Moving into the higher registries, there is a presence of sibilance, proved by songs like “Code Cool”. It is nowhere near the worst amount of sibilance I have heard and is only really present on tracks that are prone to sibilance themselves, but it certainly doesn’t tame it.

Up into the highest of ranges, the single dynamic driver actually does a decent job of not rolling off too soon. There is enough brightness and air to be satisfactory, it is just the quality of this that is not great. It is a little hazy and can feel a little harsh on occasions.

The speed, detail and definition of the drivers is certainly not their strong point. These IEMs are not going to present you with details you haven’t heard before, nor do they do an excellent job of dealing with very complex passages. They are not terrible, I have heard much worse at much higher price points (remember the cost of these!) but certainly do not have a wow factor.

The soundstage width is about the usual for a set of IEMs, with image placement that is enough for you to know where sounds are coming from without actually pin pointing them. The transition from left to right can be a little choppy at times but is acceptable.


I am actually having a hard time reviewing these IEMs due to the fact that I can easily spot errors and issues that I would prefer not to be there, but then I cannot ignore the fact that these IEMs cost less than a set of cheap NewBee foam tips.

I don’t feel that picking faults with them is really fair, as they do a job that is far better than I could have ever expected. In fact, they surprise me in the same way that the KZ ATE did back when all of this started.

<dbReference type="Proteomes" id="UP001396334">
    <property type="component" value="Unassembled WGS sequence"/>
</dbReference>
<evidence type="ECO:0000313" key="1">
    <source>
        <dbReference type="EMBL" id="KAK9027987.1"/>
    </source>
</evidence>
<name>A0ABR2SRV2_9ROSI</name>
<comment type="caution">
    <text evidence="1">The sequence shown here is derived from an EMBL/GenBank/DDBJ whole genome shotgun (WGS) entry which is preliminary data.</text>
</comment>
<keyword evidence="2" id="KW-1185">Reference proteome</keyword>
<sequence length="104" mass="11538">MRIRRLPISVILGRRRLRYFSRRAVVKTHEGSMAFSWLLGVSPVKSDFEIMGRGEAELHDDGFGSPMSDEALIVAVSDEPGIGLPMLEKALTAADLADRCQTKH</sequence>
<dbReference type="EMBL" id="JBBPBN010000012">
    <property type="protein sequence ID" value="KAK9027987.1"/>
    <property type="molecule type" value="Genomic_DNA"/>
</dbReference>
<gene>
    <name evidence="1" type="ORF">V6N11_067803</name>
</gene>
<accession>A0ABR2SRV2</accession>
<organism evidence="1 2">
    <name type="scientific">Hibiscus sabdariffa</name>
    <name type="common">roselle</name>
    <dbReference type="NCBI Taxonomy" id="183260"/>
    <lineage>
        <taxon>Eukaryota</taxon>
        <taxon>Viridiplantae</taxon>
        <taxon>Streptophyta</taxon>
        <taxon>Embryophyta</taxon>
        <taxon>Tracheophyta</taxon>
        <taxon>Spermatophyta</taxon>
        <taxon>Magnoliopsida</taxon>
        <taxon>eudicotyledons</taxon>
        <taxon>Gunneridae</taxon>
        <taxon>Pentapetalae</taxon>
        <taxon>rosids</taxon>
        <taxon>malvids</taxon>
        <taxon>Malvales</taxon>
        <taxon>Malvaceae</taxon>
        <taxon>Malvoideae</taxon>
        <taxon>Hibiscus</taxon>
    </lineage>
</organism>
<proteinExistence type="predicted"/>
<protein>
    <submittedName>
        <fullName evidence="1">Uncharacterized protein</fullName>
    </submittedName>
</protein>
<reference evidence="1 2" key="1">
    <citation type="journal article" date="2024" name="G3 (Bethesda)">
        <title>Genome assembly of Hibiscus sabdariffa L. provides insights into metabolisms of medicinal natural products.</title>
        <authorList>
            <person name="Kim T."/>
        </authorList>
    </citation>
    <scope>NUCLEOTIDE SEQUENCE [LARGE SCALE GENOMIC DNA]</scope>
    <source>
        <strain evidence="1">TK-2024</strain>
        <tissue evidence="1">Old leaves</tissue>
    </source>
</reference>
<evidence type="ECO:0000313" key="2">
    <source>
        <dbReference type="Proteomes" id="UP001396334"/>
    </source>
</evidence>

They are a comfortable set of IEMs that present a sound signature that will be to the liking of the majority of listeners. The faults that I have noticed have been due to the fact that I am specifically sitting and listening to a set of IEMs to give my opinion on them and explain to others, using only words, what the strengths and weaknesses are.

I think that the majority of the general public would use these IEMs and not have a single complaint, and I also think that those are the people that these IEMs are aimed at.

For the general person who wants a set of IEMs to enjoy the latest pop music of their preference, spending as little money as possible, and plugging them directly into their phone, I think these are a very valid option.

When we factor in the price of the EDX, I think they go from being a “very valid option” to being downright great!